h1

Hate and Human Rights – Part I

November 19, 2008

The Incredible Saga of Canada’s Human Rights Commissions: Over the next few days, I will be posting a 3 part series on the Canadian Human Rights Commission and “hate” speech cases. In my next post, I will talk about the cases of Ezra Levant (Western Standard) and Mark Steyn (Maclean’s).

By all accounts, last weekend’s 2008 Conservative party convention was supposed to be a bore. Yet on Friday November 14, astonishing news began to appear: the Conservative brain trust, including Justice Minister Rob Nicholson, voted to repeal portions of Section 13 of the Canadian Human Rights Act (CHRA), known as the “hate speech” provision.

If the Conservatives move forward with the motion, it would mark an intriguing plot twist in a recent legal and cultural saga.

For many Canadians, Section 13 is shorthand for a battle between Canadian free press and a rogue justice machine.

***

What’s Section 13?

When the CHRA was passed by Parliament in 1977, the rationale was the defense of equal opportunity from employment to housing, regardless of religion, ability, or gender. To put the legislation into use, passing the CHRA meant creating the Canadian Human Rights Commission (CHRC) to investigate allegations of discrimination, as well as the Canadian Human Rights Tribunal (CHRT) to adjudicate the cases.

The CHRT differs in scope and operation from the courts. Basically, it’s ‘court lite,’ and used as a last resort for hearing a complaint. As far as powers go, the tribunal can levy small fines, refer decisions federal court, and imprison offenders who stand in contempt. While not as powerful as the courts, the CHRA is not bound to its standards of evidence, and is not run by judges.

Among its list of discriminatory practices, the CHRA included Section 13(1), which details “hate” speech:

13(1) It is a discriminatory practice for a person or a group of persons acting in concert to communicate telephonically or to cause to be so communicated, repeatedly, in whole or in part by means of the facilities of a telecommunication undertaking within the legislative authority of Parliament, any matter that is likely to expose a person or persons to hatred or contempt by reason of the fact that that person or those persons are identifiable on the basis of a prohibited ground of discrimination.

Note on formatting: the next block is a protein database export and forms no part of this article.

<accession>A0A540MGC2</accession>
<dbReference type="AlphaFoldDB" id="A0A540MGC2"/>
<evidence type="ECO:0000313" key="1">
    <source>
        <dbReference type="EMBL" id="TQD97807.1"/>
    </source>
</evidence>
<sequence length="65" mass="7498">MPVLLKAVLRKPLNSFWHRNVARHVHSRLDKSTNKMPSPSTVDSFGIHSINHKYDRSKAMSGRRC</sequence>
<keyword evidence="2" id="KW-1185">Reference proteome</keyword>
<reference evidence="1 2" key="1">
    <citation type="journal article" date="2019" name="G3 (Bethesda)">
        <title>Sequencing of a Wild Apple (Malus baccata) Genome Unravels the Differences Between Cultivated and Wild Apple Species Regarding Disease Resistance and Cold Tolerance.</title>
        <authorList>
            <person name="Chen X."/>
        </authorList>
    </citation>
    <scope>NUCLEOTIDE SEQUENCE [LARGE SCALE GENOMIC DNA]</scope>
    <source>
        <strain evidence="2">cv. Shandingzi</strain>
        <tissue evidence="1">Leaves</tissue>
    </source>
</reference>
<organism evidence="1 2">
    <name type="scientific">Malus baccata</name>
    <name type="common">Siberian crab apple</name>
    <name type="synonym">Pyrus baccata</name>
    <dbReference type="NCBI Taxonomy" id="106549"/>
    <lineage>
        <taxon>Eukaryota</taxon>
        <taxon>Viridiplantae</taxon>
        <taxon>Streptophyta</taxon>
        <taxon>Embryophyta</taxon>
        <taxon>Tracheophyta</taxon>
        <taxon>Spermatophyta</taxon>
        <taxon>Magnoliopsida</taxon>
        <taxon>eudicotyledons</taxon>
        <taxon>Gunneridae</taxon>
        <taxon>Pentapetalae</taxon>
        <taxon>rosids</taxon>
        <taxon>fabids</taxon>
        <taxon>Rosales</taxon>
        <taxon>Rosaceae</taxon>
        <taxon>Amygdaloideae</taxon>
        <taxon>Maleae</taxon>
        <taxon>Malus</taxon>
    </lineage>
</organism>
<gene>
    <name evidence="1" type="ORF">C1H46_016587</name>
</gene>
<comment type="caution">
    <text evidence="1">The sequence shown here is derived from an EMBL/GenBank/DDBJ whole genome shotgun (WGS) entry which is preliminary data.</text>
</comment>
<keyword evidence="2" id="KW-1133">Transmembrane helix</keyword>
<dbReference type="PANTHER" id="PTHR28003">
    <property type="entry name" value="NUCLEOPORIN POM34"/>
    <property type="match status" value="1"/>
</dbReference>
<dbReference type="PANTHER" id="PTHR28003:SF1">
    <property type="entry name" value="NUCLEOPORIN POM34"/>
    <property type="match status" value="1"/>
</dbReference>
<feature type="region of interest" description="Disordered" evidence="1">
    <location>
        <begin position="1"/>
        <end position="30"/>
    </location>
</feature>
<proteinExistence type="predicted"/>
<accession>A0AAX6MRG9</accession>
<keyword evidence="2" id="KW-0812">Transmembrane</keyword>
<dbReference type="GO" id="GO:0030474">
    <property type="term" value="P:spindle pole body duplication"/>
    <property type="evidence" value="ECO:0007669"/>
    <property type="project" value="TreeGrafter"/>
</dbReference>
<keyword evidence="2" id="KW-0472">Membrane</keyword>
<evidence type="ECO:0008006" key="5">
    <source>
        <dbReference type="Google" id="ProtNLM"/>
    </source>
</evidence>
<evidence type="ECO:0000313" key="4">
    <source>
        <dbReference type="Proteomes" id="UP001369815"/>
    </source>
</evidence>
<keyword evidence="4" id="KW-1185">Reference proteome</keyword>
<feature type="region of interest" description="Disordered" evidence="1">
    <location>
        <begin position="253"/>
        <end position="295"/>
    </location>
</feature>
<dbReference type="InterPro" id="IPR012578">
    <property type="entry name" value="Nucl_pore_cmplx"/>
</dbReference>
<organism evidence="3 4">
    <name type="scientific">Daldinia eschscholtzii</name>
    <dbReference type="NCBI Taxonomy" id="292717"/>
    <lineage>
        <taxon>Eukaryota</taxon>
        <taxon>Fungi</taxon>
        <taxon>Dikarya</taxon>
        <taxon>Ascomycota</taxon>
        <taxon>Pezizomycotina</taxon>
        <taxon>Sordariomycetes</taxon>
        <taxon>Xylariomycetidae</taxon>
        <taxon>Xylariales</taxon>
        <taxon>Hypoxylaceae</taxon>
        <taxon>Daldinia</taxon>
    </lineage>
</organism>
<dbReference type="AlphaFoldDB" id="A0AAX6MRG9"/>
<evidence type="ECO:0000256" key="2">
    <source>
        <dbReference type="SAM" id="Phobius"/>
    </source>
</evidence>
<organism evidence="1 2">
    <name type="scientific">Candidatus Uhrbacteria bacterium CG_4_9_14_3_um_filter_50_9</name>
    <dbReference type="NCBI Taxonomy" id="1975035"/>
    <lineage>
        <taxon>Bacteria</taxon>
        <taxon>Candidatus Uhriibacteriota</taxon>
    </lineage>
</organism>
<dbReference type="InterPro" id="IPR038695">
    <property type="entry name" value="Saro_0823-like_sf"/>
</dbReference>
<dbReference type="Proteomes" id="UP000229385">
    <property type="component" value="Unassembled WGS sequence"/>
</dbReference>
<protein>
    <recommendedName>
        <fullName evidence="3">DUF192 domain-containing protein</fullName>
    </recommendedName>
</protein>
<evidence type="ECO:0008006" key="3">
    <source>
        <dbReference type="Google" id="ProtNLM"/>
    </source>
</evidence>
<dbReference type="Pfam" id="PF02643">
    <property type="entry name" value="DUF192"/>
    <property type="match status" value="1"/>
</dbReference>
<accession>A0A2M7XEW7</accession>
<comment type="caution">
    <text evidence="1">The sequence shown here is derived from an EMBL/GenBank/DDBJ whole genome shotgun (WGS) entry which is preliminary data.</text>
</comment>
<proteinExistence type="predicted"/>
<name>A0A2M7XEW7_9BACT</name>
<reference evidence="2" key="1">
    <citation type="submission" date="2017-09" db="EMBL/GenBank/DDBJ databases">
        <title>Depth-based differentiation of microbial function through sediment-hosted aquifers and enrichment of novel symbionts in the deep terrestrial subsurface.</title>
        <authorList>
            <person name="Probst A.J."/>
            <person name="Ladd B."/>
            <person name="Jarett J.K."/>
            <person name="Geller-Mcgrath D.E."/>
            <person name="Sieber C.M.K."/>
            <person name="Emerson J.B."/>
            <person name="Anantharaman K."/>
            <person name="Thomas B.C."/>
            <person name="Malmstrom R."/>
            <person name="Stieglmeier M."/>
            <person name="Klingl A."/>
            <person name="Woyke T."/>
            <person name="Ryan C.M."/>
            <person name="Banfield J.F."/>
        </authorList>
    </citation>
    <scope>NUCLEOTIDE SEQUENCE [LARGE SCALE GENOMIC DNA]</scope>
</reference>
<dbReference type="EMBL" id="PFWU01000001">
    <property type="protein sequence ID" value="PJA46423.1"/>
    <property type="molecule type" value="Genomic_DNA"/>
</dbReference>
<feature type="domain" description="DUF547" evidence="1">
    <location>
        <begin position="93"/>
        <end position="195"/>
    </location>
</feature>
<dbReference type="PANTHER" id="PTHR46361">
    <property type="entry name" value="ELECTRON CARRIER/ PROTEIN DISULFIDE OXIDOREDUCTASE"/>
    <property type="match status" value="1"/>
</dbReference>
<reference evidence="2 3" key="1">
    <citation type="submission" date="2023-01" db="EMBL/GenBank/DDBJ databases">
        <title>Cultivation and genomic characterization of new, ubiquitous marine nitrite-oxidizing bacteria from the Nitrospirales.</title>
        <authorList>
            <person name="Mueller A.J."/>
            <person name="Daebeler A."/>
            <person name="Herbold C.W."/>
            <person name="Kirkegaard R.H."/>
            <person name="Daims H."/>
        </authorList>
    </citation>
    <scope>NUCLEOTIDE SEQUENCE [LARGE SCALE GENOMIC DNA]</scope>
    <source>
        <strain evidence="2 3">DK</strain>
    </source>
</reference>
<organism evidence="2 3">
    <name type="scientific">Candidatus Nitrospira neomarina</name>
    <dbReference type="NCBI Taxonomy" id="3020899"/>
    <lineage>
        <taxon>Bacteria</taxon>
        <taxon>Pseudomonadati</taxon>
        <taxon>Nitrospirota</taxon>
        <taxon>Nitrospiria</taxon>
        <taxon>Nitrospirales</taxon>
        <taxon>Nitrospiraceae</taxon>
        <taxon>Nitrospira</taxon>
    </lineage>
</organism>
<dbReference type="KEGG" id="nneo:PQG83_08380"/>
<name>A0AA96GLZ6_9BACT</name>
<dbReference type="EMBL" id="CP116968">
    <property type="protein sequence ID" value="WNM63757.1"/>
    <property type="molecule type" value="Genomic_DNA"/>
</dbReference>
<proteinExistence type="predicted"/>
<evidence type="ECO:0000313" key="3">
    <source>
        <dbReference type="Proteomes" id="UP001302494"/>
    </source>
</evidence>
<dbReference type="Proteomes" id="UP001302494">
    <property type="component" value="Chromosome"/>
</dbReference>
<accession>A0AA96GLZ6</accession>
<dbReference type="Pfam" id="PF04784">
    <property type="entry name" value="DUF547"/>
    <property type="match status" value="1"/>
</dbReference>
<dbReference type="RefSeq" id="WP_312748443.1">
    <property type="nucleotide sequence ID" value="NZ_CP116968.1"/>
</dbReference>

While the initial scope of this section was to address repeated dissemination of hate via recorded telephone messages, the broadness of its language (“likely to expose”) has meant the meaning of “hate” speech has broadened over the years. An amendment to Section 13 in December 2001 officially expanded “hate speech” to include content from the Internet. The amendment, Section 13(2), describes content that “is communicated by means of a computer or a group of interconnected or related computers, including the Internet.”

Critics point to several problems with CHRC investigations and Section 13(1) in particular: cases involve hearsay, the defense of truth is not available (unlike defamation law), and there are barriers between complainants and defendants (complainants don’t pay, don’t have to be affected by hate speech, and don’t have to answer to defendents). Still, the CHRC website notes that Section 13 complaints comprised only 2.2% of all signed complaints received by the CHRC between 2005 to 2007.